Thanks to small sacrifices made by Johnson High School students, 275 people in Sierra Leone have more access to drinking water.
Students in the Johnson International Scholars Academy at the high school recently participated in a project organized by their world area studies teacher Megan Middleton. The project raised $1,300 to help rebuild a well in Sierra Leone, a nation in western Africa.
Middleton said the first unit of the world area studies course focuses on Africa and is titled “the power of one.”
“I try to find ways that they as one student or one group of students can make a difference,” Middleton said. “So for the project ... they pledged to give up everything except tap water for two weeks. So all the money they would usually spend on sodas, energy drinks, coffees or sweet tea when they go out to dinner with their family, instead they just set that money aside to donate to the project.”
The program has 98 students. Though not all took part, an average donation of $25 per student was collected.
Participating students signed a pledge card and received a bracelet to serve as a reminder of their commitment. Middleton said even if a student didn’t participate for the full two weeks, many would turn in a dollar and say, “I want to donate today instead of buying a drink.”
“For this particular project, the money went to Sierra Leone,” Middleton said. “A group of ex-child soldiers who were victims in the civil war that happened there several years ago have been going around rebuilding wells in different communities and helping locals rebuild and get their lives back on track.”
Students in the Johnson International Scholars Academy celebrated the accomplishment at lunch Friday when Middleton and the academy coordinator served cake and offered a presentation about the project.
The academy is a pre-International Baccalaureate program that students can apply for at Johnson High. It allows students who plan to take IB or AP classes to take special honors courses during their freshman and sophomore years.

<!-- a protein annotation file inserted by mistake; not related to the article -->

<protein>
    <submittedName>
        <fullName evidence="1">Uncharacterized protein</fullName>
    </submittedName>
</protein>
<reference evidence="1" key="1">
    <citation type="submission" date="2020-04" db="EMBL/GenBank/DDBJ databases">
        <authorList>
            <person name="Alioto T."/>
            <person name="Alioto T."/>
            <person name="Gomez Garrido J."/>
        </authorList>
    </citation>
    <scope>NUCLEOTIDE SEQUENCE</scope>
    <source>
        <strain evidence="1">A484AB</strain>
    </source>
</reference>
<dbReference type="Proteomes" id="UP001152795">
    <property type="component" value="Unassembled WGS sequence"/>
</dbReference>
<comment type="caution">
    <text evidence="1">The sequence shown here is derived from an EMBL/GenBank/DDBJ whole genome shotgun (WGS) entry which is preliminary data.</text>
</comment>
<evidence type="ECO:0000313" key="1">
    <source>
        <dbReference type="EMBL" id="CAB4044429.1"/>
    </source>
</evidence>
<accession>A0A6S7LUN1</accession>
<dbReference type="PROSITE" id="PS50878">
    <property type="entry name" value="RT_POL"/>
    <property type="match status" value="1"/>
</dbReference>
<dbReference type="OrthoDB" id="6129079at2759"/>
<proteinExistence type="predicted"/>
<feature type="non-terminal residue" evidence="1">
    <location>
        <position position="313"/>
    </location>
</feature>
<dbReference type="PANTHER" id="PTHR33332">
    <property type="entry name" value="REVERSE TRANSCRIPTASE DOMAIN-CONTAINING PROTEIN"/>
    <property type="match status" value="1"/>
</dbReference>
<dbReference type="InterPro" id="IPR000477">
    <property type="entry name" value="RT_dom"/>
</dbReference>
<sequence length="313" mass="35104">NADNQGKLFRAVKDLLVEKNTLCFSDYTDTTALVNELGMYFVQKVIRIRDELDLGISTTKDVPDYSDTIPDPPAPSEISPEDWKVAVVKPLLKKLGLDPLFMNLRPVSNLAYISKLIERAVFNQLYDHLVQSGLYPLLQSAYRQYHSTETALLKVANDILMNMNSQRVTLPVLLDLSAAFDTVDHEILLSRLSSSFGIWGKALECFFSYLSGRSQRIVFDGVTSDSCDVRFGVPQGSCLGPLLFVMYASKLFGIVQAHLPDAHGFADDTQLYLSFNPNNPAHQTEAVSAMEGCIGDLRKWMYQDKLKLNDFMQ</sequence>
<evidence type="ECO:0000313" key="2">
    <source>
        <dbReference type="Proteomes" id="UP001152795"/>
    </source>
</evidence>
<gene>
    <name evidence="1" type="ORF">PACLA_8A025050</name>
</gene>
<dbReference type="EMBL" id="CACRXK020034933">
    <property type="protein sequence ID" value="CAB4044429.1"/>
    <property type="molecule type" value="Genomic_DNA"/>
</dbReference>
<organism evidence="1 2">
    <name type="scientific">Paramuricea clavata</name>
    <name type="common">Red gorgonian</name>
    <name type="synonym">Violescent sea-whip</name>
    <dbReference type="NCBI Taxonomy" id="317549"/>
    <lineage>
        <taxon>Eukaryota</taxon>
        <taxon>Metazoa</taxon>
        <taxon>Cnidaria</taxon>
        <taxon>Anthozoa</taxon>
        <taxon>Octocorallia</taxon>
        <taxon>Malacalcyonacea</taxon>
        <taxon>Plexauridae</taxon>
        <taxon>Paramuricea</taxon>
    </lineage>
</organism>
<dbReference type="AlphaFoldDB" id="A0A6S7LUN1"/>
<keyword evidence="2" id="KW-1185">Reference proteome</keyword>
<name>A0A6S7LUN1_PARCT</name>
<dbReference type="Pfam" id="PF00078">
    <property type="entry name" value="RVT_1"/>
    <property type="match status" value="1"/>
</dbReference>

World area studies is a social studies elective available to students in the program.
“In our first unit on Africa, we focused on water scarcity because it’s a major issue in Africa, but it’s also something they can relate to and connect to because everyone needs water,” Middleton said. “It’s also something that hits home in many ways, and it’s something they’re familiar with because of Lake Lanier and different issues here.”
The purpose of the class is not only to teach students about issues throughout the world, but to show the connected nature of the world, something water scarcity exemplifies.
Last year was the first in which Middleton led Johnson students in the project, and she said it improved this year. She hopes to continue to do the project, but will always choose something relevant to the students and issues in the world they should understand.
“The students were really interested in the idea that they could make a difference by something so small, which was important,” she said. “It wasn’t as though they had to find money. It was just changing their lifestyle for two weeks and using money they would have spent anyway in another way.”